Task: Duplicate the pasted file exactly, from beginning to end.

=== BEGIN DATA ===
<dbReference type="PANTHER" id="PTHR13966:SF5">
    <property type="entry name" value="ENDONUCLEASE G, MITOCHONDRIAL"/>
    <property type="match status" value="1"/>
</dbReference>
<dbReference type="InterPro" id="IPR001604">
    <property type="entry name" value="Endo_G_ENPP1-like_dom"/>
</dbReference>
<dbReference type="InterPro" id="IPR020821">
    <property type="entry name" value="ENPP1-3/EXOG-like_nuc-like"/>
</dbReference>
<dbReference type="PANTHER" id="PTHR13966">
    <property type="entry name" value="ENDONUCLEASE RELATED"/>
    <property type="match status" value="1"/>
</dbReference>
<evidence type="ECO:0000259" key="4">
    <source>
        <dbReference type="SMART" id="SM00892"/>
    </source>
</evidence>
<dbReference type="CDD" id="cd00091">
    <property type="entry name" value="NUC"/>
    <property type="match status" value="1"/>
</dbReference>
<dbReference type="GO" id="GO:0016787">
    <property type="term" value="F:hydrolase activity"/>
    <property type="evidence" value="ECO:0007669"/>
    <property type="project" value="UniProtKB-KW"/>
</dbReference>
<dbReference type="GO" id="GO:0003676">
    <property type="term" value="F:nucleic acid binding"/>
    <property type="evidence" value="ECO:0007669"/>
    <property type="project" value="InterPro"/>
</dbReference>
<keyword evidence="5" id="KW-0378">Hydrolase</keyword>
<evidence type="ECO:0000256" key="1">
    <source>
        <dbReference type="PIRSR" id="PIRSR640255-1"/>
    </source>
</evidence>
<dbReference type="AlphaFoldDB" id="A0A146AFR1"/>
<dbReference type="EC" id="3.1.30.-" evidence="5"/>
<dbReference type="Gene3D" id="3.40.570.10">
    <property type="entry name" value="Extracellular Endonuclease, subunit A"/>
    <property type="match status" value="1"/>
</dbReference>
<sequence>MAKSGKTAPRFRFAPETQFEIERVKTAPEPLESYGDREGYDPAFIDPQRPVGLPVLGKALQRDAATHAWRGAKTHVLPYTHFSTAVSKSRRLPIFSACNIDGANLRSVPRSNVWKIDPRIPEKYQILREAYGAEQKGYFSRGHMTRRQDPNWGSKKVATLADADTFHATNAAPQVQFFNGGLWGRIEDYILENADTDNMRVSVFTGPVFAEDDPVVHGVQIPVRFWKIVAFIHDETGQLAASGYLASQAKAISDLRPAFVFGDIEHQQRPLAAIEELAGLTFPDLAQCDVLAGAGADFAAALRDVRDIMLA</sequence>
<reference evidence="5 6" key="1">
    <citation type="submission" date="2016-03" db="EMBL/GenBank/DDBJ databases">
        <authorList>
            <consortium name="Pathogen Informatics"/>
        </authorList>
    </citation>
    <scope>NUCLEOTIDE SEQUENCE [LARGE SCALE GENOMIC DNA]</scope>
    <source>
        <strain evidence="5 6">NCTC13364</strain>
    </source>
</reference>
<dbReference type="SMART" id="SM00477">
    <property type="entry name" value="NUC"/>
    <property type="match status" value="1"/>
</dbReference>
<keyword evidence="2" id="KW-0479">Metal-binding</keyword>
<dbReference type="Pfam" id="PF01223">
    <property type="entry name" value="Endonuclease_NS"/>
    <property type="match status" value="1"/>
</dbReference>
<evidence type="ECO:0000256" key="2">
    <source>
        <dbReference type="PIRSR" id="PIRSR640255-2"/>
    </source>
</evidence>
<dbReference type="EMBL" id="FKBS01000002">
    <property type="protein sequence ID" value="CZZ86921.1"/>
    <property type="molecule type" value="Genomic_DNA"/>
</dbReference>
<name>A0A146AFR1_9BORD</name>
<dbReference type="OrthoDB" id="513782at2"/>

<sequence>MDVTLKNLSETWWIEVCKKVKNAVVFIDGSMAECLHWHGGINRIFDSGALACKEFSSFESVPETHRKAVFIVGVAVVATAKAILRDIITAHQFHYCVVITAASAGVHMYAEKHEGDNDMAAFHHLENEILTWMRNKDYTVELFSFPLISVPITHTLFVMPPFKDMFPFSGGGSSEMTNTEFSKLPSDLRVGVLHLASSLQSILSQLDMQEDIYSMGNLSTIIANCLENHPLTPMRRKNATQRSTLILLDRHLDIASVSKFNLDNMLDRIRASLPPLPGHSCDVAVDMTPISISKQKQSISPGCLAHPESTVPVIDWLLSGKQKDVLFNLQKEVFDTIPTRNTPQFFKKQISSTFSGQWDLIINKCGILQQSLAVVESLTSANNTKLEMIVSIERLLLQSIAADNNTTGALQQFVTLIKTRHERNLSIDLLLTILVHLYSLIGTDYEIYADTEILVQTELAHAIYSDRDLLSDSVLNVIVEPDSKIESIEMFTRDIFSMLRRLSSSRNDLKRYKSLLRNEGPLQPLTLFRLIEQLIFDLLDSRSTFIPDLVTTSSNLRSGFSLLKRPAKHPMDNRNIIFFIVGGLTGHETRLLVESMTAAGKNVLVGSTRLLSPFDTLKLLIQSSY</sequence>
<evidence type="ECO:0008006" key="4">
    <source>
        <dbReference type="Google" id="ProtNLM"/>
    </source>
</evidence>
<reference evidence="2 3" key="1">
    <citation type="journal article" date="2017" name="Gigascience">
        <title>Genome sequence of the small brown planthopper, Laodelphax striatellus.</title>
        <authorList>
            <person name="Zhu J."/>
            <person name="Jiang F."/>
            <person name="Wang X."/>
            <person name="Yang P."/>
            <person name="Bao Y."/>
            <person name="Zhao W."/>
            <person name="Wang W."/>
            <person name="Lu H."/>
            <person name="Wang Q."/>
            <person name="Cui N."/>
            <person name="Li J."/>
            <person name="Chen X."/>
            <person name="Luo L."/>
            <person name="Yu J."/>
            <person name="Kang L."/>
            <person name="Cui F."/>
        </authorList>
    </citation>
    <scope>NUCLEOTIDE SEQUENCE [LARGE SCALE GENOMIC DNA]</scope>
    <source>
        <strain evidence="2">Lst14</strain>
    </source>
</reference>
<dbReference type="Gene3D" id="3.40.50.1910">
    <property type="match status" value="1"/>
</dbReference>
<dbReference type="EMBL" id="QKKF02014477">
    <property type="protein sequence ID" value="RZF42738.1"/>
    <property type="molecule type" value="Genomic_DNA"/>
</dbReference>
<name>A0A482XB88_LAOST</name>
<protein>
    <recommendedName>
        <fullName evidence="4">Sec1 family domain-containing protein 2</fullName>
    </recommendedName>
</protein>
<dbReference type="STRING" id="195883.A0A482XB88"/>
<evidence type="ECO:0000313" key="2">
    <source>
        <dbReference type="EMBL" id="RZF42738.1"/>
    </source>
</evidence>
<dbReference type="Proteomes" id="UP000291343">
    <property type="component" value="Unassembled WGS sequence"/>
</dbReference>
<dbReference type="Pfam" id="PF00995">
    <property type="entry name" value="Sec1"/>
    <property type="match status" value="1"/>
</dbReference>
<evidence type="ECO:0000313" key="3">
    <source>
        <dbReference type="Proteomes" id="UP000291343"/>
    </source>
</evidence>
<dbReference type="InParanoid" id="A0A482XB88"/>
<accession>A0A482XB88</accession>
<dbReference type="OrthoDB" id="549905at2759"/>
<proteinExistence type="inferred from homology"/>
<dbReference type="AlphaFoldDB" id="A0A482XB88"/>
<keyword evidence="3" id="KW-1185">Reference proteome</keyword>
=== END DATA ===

<dbReference type="PANTHER" id="PTHR13966:SF5">
    <property type="entry name" value="ENDONUCLEASE G, MITOCHONDRIAL"/>
    <property type="match status" value="1"/>
</dbReference>
<dbReference type="InterPro" id="IPR001604">
    <property type="entry name" value="Endo_G_ENPP1-like_dom"/>
</dbReference>
<dbReference type="InterPro" id="IPR020821">
    <property type="entry name" value="ENPP1-3/EXOG-like_nuc-like"/>
</dbReference>
<dbReference type="PANTHER" id="PTHR13966">
    <property type="entry name" value="ENDONUCLEASE RELATED"/>
    <property type="match status" value="1"/>
</dbReference>
<evidence type="ECO:0000259" key="4">
    <source>
        <dbReference type="SMART" id="SM00892"/>
    </source>
</evidence>
<dbReference type="CDD" id="cd00091">
    <property type="entry name" value="NUC"/>
    <property type="match status" value="1"/>
</dbReference>
<dbReference type="GO" id="GO:0016787">
    <property type="term" value="F:hydrolase activity"/>
    <property type="evidence" value="ECO:0007669"/>
    <property type="project" value="UniProtKB-KW"/>
</dbReference>
<dbReference type="GO" id="GO:0003676">
    <property type="term" value="F:nucleic acid binding"/>
    <property type="evidence" value="ECO:0007669"/>
    <property type="project" value="InterPro"/>
</dbReference>
<keyword evidence="5" id="KW-0378">Hydrolase</keyword>
<evidence type="ECO:0000256" key="1">
    <source>
        <dbReference type="PIRSR" id="PIRSR640255-1"/>
    </source>
</evidence>
<dbReference type="AlphaFoldDB" id="A0A146AFR1"/>
<dbReference type="EC" id="3.1.30.-" evidence="5"/>
<dbReference type="Gene3D" id="3.40.570.10">
    <property type="entry name" value="Extracellular Endonuclease, subunit A"/>
    <property type="match status" value="1"/>
</dbReference>
<sequence>MAKSGKTAPRFRFAPETQFEIERVKTAPEPLESYGDREGYDPAFIDPQRPVGLPVLGKALQRDAATHAWRGAKTHVLPYTHFSTAVSKSRRLPIFSACNIDGANLRSVPRSNVWKIDPRIPEKYQILREAYGAEQKGYFSRGHMTRRQDPNWGSKKVATLADADTFHATNAAPQVQFFNGGLWGRIEDYILENADTDNMRVSVFTGPVFAEDDPVVHGVQIPVRFWKIVAFIHDETGQLAASGYLASQAKAISDLRPAFVFGDIEHQQRPLAAIEELAGLTFPDLAQCDVLAGAGADFAAALRDVRDIMLA</sequence>
<reference evidence="5 6" key="1">
    <citation type="submission" date="2016-03" db="EMBL/GenBank/DDBJ databases">
        <authorList>
            <consortium name="Pathogen Informatics"/>
        </authorList>
    </citation>
    <scope>NUCLEOTIDE SEQUENCE [LARGE SCALE GENOMIC DNA]</scope>
    <source>
        <strain evidence="5 6">NCTC13364</strain>
    </source>
</reference>
<dbReference type="SMART" id="SM00477">
    <property type="entry name" value="NUC"/>
    <property type="match status" value="1"/>
</dbReference>
<keyword evidence="2" id="KW-0479">Metal-binding</keyword>
<dbReference type="Pfam" id="PF01223">
    <property type="entry name" value="Endonuclease_NS"/>
    <property type="match status" value="1"/>
</dbReference>
<evidence type="ECO:0000256" key="2">
    <source>
        <dbReference type="PIRSR" id="PIRSR640255-2"/>
    </source>
</evidence>
<dbReference type="EMBL" id="FKBS01000002">
    <property type="protein sequence ID" value="CZZ86921.1"/>
    <property type="molecule type" value="Genomic_DNA"/>
</dbReference>
<name>A0A146AFR1_9BORD</name>
<dbReference type="OrthoDB" id="513782at2"/>

<sequence>MDVTLKNLSETWWIEVCKKVKNAVVFIDGSMAECLHWHGGINRIFDSGALACKEFSSFESVPETHRKAVFIVGVAVVATAKAILRDIITAHQFHYCVVITAASAGVHMYAEKHEGDNDMAAFHHLENEILTWMRNKDYTVELFSFPLISVPITHTLFVMPPFKDMFPFSGGGSSEMTNTEFSKLPSDLRVGVLHLASSLQSILSQLDMQEDIYSMGNLSTIIANCLENHPLTPMRRKNATQRSTLILLDRHLDIASVSKFNLDNMLDRIRASLPPLPGHSCDVAVDMTPISISKQKQSISPGCLAHPESTVPVIDWLLSGKQKDVLFNLQKEVFDTIPTRNTPQFFKKQISSTFSGQWDLIINKCGILQQSLAVVESLTSANNTKLEMIVSIERLLLQSIAADNNTTGALQQFVTLIKTRHERNLSIDLLLTILVHLYSLIGTDYEIYADTEILVQTELAHAIYSDRDLLSDSVLNVIVEPDSKIESIEMFTRDIFSMLRRLSSSRNDLKRYKSLLRNEGPLQPLTLFRLIEQLIFDLLDSRSTFIPDLVTTSSNLRSGFSLLKRPAKHPMDNRNIIFFIVGGLTGHETRLLVESMTAAGKNVLVGSTRLLSPFDTLKLLIQSSY</sequence>
<evidence type="ECO:0008006" key="4">
    <source>
        <dbReference type="Google" id="ProtNLM"/>
    </source>
</evidence>
<reference evidence="2 3" key="1">
    <citation type="journal article" date="2017" name="Gigascience">
        <title>Genome sequence of the small brown planthopper, Laodelphax striatellus.</title>
        <authorList>
            <person name="Zhu J."/>
            <person name="Jiang F."/>
            <person name="Wang X."/>
            <person name="Yang P."/>
            <person name="Bao Y."/>
            <person name="Zhao W."/>
            <person name="Wang W."/>
            <person name="Lu H."/>
            <person name="Wang Q."/>
            <person name="Cui N."/>
            <person name="Li J."/>
            <person name="Chen X."/>
            <person name="Luo L."/>
            <person name="Yu J."/>
            <person name="Kang L."/>
            <person name="Cui F."/>
        </authorList>
    </citation>
    <scope>NUCLEOTIDE SEQUENCE [LARGE SCALE GENOMIC DNA]</scope>
    <source>
        <strain evidence="2">Lst14</strain>
    </source>
</reference>
<dbReference type="Gene3D" id="3.40.50.1910">
    <property type="match status" value="1"/>
</dbReference>
<dbReference type="EMBL" id="QKKF02014477">
    <property type="protein sequence ID" value="RZF42738.1"/>
    <property type="molecule type" value="Genomic_DNA"/>
</dbReference>
<name>A0A482XB88_LAOST</name>
<protein>
    <recommendedName>
        <fullName evidence="4">Sec1 family domain-containing protein 2</fullName>
    </recommendedName>
</protein>
<dbReference type="STRING" id="195883.A0A482XB88"/>
<evidence type="ECO:0000313" key="2">
    <source>
        <dbReference type="EMBL" id="RZF42738.1"/>
    </source>
</evidence>
<dbReference type="Proteomes" id="UP000291343">
    <property type="component" value="Unassembled WGS sequence"/>
</dbReference>
<dbReference type="Pfam" id="PF00995">
    <property type="entry name" value="Sec1"/>
    <property type="match status" value="1"/>
</dbReference>
<evidence type="ECO:0000313" key="3">
    <source>
        <dbReference type="Proteomes" id="UP000291343"/>
    </source>
</evidence>
<dbReference type="InParanoid" id="A0A482XB88"/>
<accession>A0A482XB88</accession>
<dbReference type="OrthoDB" id="549905at2759"/>
<proteinExistence type="inferred from homology"/>
<dbReference type="AlphaFoldDB" id="A0A482XB88"/>
<keyword evidence="3" id="KW-1185">Reference proteome</keyword>